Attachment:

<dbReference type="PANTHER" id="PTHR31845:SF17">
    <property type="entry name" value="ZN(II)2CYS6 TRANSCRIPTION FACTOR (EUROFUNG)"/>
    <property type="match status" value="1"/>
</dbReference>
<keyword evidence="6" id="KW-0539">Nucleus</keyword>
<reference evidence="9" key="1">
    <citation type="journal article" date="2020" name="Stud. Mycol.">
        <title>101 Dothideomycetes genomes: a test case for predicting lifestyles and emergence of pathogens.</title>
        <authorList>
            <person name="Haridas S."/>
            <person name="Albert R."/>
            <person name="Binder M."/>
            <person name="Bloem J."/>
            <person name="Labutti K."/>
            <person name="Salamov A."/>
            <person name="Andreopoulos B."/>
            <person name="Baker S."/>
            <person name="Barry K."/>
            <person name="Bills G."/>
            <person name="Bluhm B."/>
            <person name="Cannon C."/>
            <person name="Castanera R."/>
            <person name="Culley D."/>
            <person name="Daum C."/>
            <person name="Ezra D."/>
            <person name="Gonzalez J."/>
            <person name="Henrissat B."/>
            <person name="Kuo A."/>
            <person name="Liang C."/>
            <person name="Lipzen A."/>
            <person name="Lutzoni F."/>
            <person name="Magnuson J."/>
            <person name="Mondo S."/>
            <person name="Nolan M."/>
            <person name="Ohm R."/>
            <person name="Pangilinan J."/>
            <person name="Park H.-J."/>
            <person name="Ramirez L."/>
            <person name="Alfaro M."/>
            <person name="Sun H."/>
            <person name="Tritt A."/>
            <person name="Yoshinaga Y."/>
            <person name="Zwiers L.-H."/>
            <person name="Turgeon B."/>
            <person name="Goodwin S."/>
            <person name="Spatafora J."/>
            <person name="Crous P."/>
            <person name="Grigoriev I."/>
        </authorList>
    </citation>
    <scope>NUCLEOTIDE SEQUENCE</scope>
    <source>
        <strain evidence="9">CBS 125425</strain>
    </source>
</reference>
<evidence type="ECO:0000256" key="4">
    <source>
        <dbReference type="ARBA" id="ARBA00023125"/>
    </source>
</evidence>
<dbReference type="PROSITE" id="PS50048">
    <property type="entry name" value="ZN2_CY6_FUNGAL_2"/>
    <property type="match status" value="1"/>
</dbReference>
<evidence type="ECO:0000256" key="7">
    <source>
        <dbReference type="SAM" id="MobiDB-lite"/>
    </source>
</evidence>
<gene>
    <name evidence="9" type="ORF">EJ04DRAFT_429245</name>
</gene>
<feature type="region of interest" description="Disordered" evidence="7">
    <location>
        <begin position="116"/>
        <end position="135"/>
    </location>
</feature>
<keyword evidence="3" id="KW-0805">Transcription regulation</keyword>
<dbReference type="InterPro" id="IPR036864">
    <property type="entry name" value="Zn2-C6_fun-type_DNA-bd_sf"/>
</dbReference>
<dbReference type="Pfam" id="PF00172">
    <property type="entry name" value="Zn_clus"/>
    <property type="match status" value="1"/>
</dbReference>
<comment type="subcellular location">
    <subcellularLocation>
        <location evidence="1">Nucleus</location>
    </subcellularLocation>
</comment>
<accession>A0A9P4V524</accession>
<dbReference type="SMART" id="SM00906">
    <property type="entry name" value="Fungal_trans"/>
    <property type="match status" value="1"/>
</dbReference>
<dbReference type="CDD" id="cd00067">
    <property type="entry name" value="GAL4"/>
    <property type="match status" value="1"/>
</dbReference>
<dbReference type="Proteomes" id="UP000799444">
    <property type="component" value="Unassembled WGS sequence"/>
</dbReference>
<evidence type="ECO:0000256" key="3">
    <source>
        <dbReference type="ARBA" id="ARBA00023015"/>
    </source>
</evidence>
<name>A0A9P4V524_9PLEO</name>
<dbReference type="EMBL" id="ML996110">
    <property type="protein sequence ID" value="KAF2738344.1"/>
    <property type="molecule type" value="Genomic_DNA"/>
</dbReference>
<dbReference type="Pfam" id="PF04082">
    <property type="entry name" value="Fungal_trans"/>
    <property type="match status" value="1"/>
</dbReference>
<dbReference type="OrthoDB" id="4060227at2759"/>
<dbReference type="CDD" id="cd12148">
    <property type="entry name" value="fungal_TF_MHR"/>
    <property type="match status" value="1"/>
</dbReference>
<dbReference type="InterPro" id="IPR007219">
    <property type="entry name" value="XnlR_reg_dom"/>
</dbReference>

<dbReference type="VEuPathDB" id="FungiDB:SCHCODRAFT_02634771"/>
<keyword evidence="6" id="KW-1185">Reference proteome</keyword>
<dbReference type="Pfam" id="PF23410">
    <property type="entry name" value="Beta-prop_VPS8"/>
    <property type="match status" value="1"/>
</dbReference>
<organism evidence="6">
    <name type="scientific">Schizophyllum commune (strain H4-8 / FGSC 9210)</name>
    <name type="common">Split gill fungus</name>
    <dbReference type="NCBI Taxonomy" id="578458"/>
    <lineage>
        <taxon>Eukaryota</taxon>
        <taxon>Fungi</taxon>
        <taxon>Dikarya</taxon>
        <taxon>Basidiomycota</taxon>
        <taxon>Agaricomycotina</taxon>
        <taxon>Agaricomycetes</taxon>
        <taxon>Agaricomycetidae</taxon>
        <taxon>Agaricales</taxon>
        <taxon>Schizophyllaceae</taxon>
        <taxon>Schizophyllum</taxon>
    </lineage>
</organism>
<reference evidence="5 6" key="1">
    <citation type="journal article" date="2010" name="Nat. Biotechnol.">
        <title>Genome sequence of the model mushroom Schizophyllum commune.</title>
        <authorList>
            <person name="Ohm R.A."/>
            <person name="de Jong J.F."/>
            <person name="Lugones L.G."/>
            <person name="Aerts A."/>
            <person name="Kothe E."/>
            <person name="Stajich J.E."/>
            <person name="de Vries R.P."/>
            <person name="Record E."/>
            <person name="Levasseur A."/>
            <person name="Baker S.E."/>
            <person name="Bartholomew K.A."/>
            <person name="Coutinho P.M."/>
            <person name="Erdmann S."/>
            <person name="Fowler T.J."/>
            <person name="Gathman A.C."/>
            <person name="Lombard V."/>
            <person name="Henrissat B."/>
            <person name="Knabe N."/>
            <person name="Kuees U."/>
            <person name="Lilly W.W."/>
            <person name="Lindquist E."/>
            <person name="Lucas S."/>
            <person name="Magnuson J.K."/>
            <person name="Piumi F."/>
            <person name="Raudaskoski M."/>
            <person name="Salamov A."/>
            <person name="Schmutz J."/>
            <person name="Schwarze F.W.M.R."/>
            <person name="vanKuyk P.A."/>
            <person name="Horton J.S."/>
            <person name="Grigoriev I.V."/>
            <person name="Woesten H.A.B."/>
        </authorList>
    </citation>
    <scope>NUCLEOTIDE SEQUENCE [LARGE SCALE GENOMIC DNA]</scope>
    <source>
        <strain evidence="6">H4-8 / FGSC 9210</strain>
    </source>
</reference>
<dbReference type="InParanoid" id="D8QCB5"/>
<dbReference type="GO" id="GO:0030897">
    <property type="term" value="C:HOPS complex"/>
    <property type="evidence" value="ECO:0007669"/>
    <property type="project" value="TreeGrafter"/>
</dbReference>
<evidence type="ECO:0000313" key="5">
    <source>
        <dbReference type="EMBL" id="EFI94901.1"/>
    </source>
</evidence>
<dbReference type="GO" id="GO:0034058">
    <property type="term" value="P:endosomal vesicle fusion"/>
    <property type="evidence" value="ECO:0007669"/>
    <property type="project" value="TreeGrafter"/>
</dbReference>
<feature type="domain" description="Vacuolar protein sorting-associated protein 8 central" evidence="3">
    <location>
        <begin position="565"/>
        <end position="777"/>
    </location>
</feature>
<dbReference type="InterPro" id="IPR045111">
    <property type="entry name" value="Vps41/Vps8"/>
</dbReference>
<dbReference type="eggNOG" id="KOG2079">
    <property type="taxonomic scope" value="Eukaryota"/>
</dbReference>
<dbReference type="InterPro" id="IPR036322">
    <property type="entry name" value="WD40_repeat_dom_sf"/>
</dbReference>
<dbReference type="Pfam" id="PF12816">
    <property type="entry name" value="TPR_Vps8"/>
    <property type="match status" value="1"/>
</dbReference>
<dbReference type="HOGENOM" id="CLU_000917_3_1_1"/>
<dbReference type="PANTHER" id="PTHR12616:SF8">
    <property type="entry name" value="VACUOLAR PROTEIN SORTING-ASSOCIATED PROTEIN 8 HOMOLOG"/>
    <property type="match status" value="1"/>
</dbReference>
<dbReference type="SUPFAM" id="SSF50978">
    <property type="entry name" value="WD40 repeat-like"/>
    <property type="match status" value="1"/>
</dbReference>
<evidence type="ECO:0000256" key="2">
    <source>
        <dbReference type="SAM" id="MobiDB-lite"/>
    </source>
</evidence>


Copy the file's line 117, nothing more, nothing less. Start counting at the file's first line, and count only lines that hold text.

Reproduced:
</dbReference>